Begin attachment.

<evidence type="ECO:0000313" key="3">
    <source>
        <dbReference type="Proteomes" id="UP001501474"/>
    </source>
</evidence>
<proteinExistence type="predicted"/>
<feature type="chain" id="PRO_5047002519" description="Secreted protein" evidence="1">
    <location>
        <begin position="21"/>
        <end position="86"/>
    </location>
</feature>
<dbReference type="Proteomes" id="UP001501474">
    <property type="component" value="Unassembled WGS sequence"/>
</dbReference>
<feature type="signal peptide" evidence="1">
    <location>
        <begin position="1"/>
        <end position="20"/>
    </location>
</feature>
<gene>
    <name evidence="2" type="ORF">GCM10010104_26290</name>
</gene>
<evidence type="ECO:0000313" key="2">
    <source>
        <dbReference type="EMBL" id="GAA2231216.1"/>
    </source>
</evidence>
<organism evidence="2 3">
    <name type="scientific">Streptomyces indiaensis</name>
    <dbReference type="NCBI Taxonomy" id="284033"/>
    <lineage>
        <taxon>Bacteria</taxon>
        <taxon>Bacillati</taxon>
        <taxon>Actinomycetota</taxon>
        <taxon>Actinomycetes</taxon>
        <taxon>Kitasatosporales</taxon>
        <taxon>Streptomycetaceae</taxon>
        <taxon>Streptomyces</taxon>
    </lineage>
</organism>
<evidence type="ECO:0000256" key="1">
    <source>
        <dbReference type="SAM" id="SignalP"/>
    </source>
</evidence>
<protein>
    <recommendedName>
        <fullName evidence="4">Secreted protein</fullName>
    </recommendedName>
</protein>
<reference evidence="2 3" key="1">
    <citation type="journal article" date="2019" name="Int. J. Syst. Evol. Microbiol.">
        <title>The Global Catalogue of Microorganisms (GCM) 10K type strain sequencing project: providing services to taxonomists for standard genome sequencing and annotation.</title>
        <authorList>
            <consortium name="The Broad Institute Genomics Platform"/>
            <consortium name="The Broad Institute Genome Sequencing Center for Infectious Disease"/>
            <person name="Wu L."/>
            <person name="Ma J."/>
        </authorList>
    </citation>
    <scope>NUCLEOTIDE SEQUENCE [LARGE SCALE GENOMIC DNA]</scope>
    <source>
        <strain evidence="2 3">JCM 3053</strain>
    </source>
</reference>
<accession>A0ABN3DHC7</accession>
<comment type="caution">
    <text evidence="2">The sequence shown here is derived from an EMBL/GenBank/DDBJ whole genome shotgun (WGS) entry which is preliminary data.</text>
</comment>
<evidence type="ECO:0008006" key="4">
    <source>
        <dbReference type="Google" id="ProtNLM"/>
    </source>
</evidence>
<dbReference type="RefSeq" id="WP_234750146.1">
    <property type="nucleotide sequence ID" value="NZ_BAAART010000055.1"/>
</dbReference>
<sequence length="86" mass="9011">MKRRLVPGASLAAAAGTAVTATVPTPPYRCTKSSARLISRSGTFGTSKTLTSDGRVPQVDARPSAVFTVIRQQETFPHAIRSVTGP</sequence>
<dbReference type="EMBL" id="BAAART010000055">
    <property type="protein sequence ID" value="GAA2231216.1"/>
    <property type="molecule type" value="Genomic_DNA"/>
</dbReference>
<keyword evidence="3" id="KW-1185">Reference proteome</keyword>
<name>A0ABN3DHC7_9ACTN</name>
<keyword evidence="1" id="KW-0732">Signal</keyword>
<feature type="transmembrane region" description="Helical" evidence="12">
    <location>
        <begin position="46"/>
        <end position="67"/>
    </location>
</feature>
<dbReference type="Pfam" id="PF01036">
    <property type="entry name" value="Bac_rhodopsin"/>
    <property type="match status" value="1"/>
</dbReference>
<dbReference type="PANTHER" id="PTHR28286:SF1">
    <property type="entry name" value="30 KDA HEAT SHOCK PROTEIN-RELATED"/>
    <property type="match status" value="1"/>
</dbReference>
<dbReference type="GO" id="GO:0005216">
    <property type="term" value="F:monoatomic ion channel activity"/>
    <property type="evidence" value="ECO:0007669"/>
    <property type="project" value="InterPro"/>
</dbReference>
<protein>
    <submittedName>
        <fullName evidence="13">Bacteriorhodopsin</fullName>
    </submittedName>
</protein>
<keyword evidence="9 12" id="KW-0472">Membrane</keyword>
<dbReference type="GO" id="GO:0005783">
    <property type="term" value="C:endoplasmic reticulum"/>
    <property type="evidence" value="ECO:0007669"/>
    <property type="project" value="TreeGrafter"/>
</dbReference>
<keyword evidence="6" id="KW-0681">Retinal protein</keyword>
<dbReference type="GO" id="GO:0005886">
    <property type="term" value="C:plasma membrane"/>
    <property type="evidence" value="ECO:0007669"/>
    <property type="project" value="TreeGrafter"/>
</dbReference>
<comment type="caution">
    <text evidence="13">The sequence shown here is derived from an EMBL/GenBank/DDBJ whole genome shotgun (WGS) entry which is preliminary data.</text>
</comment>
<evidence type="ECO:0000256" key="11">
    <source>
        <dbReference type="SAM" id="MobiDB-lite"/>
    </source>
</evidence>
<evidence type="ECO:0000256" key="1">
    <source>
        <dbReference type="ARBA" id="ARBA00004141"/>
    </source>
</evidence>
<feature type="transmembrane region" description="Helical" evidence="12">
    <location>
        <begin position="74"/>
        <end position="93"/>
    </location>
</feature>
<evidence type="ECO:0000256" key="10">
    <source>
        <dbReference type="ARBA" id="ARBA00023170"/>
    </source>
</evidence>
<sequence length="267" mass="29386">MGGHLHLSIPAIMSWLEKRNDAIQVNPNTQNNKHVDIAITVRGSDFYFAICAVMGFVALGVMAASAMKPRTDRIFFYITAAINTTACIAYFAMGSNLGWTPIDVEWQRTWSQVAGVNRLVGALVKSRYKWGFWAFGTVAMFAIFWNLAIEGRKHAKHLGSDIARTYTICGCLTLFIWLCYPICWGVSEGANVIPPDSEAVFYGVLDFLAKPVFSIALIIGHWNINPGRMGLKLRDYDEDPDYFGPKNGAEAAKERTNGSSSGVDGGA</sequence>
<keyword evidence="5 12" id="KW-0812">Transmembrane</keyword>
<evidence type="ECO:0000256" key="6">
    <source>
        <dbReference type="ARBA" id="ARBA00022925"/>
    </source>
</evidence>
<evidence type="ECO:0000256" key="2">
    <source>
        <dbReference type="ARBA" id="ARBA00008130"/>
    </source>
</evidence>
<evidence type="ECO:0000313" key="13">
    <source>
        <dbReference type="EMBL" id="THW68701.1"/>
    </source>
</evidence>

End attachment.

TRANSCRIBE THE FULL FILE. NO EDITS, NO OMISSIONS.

<evidence type="ECO:0000313" key="3">
    <source>
        <dbReference type="Proteomes" id="UP001501474"/>
    </source>
</evidence>
<proteinExistence type="predicted"/>
<feature type="chain" id="PRO_5047002519" description="Secreted protein" evidence="1">
    <location>
        <begin position="21"/>
        <end position="86"/>
    </location>
</feature>
<dbReference type="Proteomes" id="UP001501474">
    <property type="component" value="Unassembled WGS sequence"/>
</dbReference>
<feature type="signal peptide" evidence="1">
    <location>
        <begin position="1"/>
        <end position="20"/>
    </location>
</feature>
<gene>
    <name evidence="2" type="ORF">GCM10010104_26290</name>
</gene>
<evidence type="ECO:0000313" key="2">
    <source>
        <dbReference type="EMBL" id="GAA2231216.1"/>
    </source>
</evidence>
<organism evidence="2 3">
    <name type="scientific">Streptomyces indiaensis</name>
    <dbReference type="NCBI Taxonomy" id="284033"/>
    <lineage>
        <taxon>Bacteria</taxon>
        <taxon>Bacillati</taxon>
        <taxon>Actinomycetota</taxon>
        <taxon>Actinomycetes</taxon>
        <taxon>Kitasatosporales</taxon>
        <taxon>Streptomycetaceae</taxon>
        <taxon>Streptomyces</taxon>
    </lineage>
</organism>
<evidence type="ECO:0000256" key="1">
    <source>
        <dbReference type="SAM" id="SignalP"/>
    </source>
</evidence>
<protein>
    <recommendedName>
        <fullName evidence="4">Secreted protein</fullName>
    </recommendedName>
</protein>
<reference evidence="2 3" key="1">
    <citation type="journal article" date="2019" name="Int. J. Syst. Evol. Microbiol.">
        <title>The Global Catalogue of Microorganisms (GCM) 10K type strain sequencing project: providing services to taxonomists for standard genome sequencing and annotation.</title>
        <authorList>
            <consortium name="The Broad Institute Genomics Platform"/>
            <consortium name="The Broad Institute Genome Sequencing Center for Infectious Disease"/>
            <person name="Wu L."/>
            <person name="Ma J."/>
        </authorList>
    </citation>
    <scope>NUCLEOTIDE SEQUENCE [LARGE SCALE GENOMIC DNA]</scope>
    <source>
        <strain evidence="2 3">JCM 3053</strain>
    </source>
</reference>
<accession>A0ABN3DHC7</accession>
<comment type="caution">
    <text evidence="2">The sequence shown here is derived from an EMBL/GenBank/DDBJ whole genome shotgun (WGS) entry which is preliminary data.</text>
</comment>
<evidence type="ECO:0008006" key="4">
    <source>
        <dbReference type="Google" id="ProtNLM"/>
    </source>
</evidence>
<dbReference type="RefSeq" id="WP_234750146.1">
    <property type="nucleotide sequence ID" value="NZ_BAAART010000055.1"/>
</dbReference>
<sequence length="86" mass="9011">MKRRLVPGASLAAAAGTAVTATVPTPPYRCTKSSARLISRSGTFGTSKTLTSDGRVPQVDARPSAVFTVIRQQETFPHAIRSVTGP</sequence>
<dbReference type="EMBL" id="BAAART010000055">
    <property type="protein sequence ID" value="GAA2231216.1"/>
    <property type="molecule type" value="Genomic_DNA"/>
</dbReference>
<keyword evidence="3" id="KW-1185">Reference proteome</keyword>
<name>A0ABN3DHC7_9ACTN</name>
<keyword evidence="1" id="KW-0732">Signal</keyword>
<feature type="transmembrane region" description="Helical" evidence="12">
    <location>
        <begin position="46"/>
        <end position="67"/>
    </location>
</feature>
<dbReference type="Pfam" id="PF01036">
    <property type="entry name" value="Bac_rhodopsin"/>
    <property type="match status" value="1"/>
</dbReference>
<dbReference type="PANTHER" id="PTHR28286:SF1">
    <property type="entry name" value="30 KDA HEAT SHOCK PROTEIN-RELATED"/>
    <property type="match status" value="1"/>
</dbReference>
<dbReference type="GO" id="GO:0005216">
    <property type="term" value="F:monoatomic ion channel activity"/>
    <property type="evidence" value="ECO:0007669"/>
    <property type="project" value="InterPro"/>
</dbReference>
<protein>
    <submittedName>
        <fullName evidence="13">Bacteriorhodopsin</fullName>
    </submittedName>
</protein>
<keyword evidence="9 12" id="KW-0472">Membrane</keyword>
<dbReference type="GO" id="GO:0005783">
    <property type="term" value="C:endoplasmic reticulum"/>
    <property type="evidence" value="ECO:0007669"/>
    <property type="project" value="TreeGrafter"/>
</dbReference>
<keyword evidence="6" id="KW-0681">Retinal protein</keyword>
<dbReference type="GO" id="GO:0005886">
    <property type="term" value="C:plasma membrane"/>
    <property type="evidence" value="ECO:0007669"/>
    <property type="project" value="TreeGrafter"/>
</dbReference>
<comment type="caution">
    <text evidence="13">The sequence shown here is derived from an EMBL/GenBank/DDBJ whole genome shotgun (WGS) entry which is preliminary data.</text>
</comment>
<evidence type="ECO:0000256" key="11">
    <source>
        <dbReference type="SAM" id="MobiDB-lite"/>
    </source>
</evidence>
<evidence type="ECO:0000256" key="1">
    <source>
        <dbReference type="ARBA" id="ARBA00004141"/>
    </source>
</evidence>
<feature type="transmembrane region" description="Helical" evidence="12">
    <location>
        <begin position="74"/>
        <end position="93"/>
    </location>
</feature>
<evidence type="ECO:0000256" key="10">
    <source>
        <dbReference type="ARBA" id="ARBA00023170"/>
    </source>
</evidence>
<sequence length="267" mass="29386">MGGHLHLSIPAIMSWLEKRNDAIQVNPNTQNNKHVDIAITVRGSDFYFAICAVMGFVALGVMAASAMKPRTDRIFFYITAAINTTACIAYFAMGSNLGWTPIDVEWQRTWSQVAGVNRLVGALVKSRYKWGFWAFGTVAMFAIFWNLAIEGRKHAKHLGSDIARTYTICGCLTLFIWLCYPICWGVSEGANVIPPDSEAVFYGVLDFLAKPVFSIALIIGHWNINPGRMGLKLRDYDEDPDYFGPKNGAEAAKERTNGSSSGVDGGA</sequence>
<keyword evidence="5 12" id="KW-0812">Transmembrane</keyword>
<evidence type="ECO:0000256" key="6">
    <source>
        <dbReference type="ARBA" id="ARBA00022925"/>
    </source>
</evidence>
<evidence type="ECO:0000256" key="2">
    <source>
        <dbReference type="ARBA" id="ARBA00008130"/>
    </source>
</evidence>
<evidence type="ECO:0000313" key="13">
    <source>
        <dbReference type="EMBL" id="THW68701.1"/>
    </source>
</evidence>